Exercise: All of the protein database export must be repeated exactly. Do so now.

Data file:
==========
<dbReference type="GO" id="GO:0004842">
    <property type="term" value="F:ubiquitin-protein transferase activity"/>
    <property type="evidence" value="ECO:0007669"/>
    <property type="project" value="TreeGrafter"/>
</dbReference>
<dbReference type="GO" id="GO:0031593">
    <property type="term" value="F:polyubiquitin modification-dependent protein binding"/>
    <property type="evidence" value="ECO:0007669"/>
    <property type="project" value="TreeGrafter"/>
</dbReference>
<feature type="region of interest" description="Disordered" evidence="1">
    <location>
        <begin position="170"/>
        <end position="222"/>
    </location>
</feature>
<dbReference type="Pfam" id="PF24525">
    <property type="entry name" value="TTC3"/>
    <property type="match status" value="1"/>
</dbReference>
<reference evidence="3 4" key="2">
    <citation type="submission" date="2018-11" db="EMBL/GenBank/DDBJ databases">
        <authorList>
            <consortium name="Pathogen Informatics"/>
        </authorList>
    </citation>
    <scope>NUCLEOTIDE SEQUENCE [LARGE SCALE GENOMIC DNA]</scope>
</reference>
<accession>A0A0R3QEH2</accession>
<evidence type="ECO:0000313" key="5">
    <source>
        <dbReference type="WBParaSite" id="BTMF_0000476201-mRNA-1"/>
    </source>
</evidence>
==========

<dbReference type="GO" id="GO:0004842">
    <property type="term" value="F:ubiquitin-protein transferase activity"/>
    <property type="evidence" value="ECO:0007669"/>
    <property type="project" value="TreeGrafter"/>
</dbReference>
<dbReference type="GO" id="GO:0031593">
    <property type="term" value="F:polyubiquitin modification-dependent protein binding"/>
    <property type="evidence" value="ECO:0007669"/>
    <property type="project" value="TreeGrafter"/>
</dbReference>
<feature type="region of interest" description="Disordered" evidence="1">
    <location>
        <begin position="170"/>
        <end position="222"/>
    </location>
</feature>
<dbReference type="Pfam" id="PF24525">
    <property type="entry name" value="TTC3"/>
    <property type="match status" value="1"/>
</dbReference>
<reference evidence="3 4" key="2">
    <citation type="submission" date="2018-11" db="EMBL/GenBank/DDBJ databases">
        <authorList>
            <consortium name="Pathogen Informatics"/>
        </authorList>
    </citation>
    <scope>NUCLEOTIDE SEQUENCE [LARGE SCALE GENOMIC DNA]</scope>
</reference>
<accession>A0A0R3QEH2</accession>
<evidence type="ECO:0000313" key="5">
    <source>
        <dbReference type="WBParaSite" id="BTMF_0000476201-mRNA-1"/>
    </source>
</evidence>